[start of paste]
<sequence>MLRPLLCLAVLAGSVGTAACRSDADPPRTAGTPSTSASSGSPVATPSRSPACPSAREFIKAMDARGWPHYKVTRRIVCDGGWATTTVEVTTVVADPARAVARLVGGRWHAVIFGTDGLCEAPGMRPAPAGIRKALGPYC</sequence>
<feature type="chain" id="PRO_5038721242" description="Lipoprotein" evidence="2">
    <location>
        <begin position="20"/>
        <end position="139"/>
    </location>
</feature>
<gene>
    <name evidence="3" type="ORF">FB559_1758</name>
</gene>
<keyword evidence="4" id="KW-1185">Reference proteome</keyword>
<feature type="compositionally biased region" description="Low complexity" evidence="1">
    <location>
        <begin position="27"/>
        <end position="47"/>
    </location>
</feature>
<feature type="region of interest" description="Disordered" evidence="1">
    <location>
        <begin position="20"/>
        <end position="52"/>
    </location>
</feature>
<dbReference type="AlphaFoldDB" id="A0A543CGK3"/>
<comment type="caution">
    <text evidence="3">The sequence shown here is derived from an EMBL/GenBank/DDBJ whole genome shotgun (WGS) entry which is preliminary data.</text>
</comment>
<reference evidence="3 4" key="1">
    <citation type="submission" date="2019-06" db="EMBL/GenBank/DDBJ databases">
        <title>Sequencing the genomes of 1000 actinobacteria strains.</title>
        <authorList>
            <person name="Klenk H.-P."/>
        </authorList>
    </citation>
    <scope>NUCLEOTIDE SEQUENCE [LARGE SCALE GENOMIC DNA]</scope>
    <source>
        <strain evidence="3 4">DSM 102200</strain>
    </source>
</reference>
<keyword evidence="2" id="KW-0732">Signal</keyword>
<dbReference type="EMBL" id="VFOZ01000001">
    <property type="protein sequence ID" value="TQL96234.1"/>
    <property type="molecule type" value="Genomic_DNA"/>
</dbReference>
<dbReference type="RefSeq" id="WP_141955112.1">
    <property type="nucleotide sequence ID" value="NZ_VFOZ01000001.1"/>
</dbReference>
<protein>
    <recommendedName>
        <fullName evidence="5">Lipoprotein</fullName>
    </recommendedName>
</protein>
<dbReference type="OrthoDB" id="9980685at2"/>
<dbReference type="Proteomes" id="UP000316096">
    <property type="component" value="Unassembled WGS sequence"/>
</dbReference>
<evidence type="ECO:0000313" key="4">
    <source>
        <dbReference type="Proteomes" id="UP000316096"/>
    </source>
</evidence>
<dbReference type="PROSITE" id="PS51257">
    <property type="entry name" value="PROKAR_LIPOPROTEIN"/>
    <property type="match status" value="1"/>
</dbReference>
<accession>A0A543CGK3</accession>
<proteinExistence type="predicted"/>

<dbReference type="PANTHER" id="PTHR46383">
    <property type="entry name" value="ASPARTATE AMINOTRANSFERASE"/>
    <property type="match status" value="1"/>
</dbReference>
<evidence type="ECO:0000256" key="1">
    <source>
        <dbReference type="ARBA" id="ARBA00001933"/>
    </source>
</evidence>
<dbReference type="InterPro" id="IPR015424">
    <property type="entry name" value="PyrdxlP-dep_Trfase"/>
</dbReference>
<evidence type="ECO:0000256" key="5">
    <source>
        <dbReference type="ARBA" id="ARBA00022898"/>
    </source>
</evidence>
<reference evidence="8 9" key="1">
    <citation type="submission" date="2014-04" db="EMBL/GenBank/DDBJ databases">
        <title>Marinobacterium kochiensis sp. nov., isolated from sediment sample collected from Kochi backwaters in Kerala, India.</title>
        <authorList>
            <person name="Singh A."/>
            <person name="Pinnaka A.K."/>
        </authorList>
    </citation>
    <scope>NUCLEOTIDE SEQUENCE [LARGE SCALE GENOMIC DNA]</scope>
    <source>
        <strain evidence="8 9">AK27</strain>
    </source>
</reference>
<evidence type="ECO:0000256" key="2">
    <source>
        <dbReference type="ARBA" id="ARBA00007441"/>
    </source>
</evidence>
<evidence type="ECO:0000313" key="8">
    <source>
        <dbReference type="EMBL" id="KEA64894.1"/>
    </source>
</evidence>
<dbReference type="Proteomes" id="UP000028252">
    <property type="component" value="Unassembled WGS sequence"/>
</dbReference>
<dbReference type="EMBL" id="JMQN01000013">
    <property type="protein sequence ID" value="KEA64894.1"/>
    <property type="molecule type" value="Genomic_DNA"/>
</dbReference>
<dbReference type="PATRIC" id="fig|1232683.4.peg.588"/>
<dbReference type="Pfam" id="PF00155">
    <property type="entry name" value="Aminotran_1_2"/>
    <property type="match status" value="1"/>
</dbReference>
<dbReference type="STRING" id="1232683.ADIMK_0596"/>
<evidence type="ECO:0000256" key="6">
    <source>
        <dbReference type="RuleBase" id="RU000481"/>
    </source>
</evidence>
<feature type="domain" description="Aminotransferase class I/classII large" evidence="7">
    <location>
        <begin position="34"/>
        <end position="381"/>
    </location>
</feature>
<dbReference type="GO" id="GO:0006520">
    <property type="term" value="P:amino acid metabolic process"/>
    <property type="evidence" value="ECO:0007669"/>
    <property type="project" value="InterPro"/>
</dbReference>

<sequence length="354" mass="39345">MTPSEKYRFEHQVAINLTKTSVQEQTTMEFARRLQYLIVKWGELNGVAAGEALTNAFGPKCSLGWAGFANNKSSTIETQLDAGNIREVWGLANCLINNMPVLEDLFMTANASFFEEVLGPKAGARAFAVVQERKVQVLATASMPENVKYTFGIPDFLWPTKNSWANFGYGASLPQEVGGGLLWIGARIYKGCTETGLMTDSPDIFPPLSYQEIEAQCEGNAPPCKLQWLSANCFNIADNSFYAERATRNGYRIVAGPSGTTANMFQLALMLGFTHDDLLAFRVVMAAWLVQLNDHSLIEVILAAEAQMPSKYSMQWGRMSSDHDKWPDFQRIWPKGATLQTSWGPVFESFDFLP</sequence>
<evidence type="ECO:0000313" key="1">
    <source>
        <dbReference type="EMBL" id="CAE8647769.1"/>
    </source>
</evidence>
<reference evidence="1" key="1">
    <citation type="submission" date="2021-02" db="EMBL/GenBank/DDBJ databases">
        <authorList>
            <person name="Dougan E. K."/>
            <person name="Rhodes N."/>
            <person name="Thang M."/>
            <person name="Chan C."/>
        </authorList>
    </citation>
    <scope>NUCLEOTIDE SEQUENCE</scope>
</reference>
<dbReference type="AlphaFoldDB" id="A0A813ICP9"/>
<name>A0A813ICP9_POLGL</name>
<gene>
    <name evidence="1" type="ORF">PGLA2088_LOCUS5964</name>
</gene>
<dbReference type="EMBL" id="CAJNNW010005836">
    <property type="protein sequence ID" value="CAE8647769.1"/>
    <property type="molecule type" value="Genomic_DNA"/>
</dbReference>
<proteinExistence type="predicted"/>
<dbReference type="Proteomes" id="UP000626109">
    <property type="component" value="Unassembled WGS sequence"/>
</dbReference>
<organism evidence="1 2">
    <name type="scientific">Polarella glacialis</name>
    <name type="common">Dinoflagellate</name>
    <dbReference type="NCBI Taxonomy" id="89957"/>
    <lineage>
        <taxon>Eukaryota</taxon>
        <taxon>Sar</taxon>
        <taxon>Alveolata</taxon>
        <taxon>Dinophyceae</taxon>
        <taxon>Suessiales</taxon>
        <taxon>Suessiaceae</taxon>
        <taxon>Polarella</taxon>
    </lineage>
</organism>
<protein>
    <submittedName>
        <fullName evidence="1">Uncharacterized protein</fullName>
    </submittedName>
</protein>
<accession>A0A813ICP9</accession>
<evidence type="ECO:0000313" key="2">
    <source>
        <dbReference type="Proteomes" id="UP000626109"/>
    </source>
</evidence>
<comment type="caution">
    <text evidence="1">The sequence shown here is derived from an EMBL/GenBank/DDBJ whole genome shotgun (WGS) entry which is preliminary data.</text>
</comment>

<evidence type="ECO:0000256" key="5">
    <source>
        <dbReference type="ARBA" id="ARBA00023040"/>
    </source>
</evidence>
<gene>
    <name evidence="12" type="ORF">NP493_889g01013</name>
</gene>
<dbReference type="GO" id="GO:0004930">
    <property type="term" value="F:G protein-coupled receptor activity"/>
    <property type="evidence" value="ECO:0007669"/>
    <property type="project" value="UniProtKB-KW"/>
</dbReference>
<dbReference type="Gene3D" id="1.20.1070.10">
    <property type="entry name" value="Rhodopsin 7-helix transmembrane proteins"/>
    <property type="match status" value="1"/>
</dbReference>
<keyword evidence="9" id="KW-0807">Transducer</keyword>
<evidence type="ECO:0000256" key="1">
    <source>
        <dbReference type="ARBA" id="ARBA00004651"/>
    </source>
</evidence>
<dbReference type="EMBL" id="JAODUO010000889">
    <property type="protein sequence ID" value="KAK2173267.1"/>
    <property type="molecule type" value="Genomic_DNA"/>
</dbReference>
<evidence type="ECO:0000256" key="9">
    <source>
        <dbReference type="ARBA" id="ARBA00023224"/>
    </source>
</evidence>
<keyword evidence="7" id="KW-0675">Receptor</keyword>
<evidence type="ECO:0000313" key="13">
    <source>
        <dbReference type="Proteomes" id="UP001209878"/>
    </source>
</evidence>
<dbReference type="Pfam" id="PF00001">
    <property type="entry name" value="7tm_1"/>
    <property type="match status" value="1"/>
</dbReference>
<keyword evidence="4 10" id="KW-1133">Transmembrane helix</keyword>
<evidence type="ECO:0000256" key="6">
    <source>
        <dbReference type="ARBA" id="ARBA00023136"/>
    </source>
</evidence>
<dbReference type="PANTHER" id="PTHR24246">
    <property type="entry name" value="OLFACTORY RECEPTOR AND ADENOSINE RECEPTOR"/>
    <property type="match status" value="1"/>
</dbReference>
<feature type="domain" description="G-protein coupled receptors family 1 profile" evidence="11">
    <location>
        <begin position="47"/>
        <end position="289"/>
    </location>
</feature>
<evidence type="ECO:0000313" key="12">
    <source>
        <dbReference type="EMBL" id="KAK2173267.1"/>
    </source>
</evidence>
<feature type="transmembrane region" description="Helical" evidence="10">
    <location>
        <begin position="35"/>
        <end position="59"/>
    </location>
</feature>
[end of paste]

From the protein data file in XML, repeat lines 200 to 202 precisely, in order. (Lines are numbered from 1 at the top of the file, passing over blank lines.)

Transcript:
<gene>
    <name evidence="12" type="ORF">NP493_889g01013</name>
</gene>